How to Get Better Test Results in Math

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Test scores are most likely to improve when schools align math curriculum and teaching methods with state standards, the U.S. Department of Education reports. Improving scores on all types of math tests requires the cooperation of administrators, teachers, parents and students. As school principal Michael Miller states in an "Education World" article, focusing on specific areas of math supports overall improvement. According to the U.S. Department of Education, most high scoring National Blue Ribbon Schools use similar preparation techniques for math tests, including repetition and individualized instruction.

Alternative Teaching Methods

  • Students might benefit from consulting with another teacher or a tutor to explain and demonstrate confusing math concepts. Teachers might use manipulatives, visual aids, computerized math programs, peer tutors and one-on-on instruction to meet the needs of individual learners. According to a glossary of math teaching terms published on the University of Michigan’s College of Education and Human Development website, simply changing a speech pattern can help improve math comprehension.

Plan Ahead

  • Without sufficient time dedicated to math instruction, students are unlikely to truly comprehend concepts or remember them come testing day. Teachers must plan ahead for standardized testing and avoid cramming too much information into the few days before an important math test. Some students' scores might improve if they are encouraged to move ahead at their own pace, while others might need more learning time to break down concepts into smaller steps before they notice an improvement in scores.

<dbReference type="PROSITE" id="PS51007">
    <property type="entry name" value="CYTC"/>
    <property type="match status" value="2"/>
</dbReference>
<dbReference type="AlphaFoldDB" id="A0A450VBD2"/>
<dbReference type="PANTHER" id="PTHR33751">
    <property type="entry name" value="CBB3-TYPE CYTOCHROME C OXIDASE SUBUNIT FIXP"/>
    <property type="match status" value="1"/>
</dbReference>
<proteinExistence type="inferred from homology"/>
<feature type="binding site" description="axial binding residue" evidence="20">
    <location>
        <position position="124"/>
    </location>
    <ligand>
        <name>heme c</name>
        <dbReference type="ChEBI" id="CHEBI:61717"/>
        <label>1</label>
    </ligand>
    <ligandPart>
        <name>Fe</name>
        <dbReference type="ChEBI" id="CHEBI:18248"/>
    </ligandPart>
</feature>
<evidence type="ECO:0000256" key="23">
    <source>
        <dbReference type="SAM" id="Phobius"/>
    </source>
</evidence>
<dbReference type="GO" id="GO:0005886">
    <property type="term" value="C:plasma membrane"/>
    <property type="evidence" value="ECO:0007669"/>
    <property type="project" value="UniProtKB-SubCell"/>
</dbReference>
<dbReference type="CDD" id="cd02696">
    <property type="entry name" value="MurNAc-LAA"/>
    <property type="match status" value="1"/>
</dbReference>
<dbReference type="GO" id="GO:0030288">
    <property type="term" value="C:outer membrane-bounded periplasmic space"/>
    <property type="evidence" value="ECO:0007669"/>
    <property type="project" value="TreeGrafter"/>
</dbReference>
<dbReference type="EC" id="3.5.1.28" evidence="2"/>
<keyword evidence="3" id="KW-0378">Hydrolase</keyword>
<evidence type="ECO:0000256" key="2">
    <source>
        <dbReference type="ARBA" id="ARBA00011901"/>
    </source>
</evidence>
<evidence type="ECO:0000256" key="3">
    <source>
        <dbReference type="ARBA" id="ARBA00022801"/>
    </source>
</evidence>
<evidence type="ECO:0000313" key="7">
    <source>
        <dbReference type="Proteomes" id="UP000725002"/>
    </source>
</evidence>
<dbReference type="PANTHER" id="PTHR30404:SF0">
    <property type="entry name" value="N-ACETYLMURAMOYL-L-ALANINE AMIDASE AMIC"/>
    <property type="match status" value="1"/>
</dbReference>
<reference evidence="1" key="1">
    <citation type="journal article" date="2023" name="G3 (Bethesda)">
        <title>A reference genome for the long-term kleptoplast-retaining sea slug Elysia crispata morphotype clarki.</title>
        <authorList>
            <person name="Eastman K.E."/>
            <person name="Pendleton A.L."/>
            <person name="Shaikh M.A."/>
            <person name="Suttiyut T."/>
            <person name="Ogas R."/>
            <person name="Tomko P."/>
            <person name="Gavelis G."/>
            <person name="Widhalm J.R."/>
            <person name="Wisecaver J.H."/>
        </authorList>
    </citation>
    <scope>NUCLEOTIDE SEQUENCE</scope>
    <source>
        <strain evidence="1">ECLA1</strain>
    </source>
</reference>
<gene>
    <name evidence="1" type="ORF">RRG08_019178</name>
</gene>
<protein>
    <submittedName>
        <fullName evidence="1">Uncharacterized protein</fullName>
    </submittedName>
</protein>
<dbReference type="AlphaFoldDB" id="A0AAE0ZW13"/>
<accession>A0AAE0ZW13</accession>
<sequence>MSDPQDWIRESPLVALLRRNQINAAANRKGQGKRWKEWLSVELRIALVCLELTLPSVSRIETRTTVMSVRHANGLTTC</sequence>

Practice and Review

  • Consistent daily practice is perhaps the most beneficial way to improve math test scores, the U.S. Department of Education reports. Homework is often beneficial for improving math scores on standardized testing as well, a journal article published the "High School Journal" reports. The Connecticut State Department of Education’s Instructional Strategies suggests a daily review of important math concepts to ensure mastery of basic skills. The University of Michigan’s list of teaching strategies suggests a daily re-looping of previously covered math skills to demonstrate how new skills build on old ones.

Assess Often

  • The U.S. Department of Education reports that frequent assessments are one of the most important things teachers can do to help improve math test scores. Assessments do not necessarily need to be a formal test to be effective. Instead, teachers might informally survey students to check for understanding. Teachers can use assessments to determine when they need to go back and revisit more rudimentary skills that might be critical components of solving more complicated problems. For instance, scores on a middle school math test on algebraic formulas might be unnecessarily low if students have not yet mastered their multiplication facts.

References

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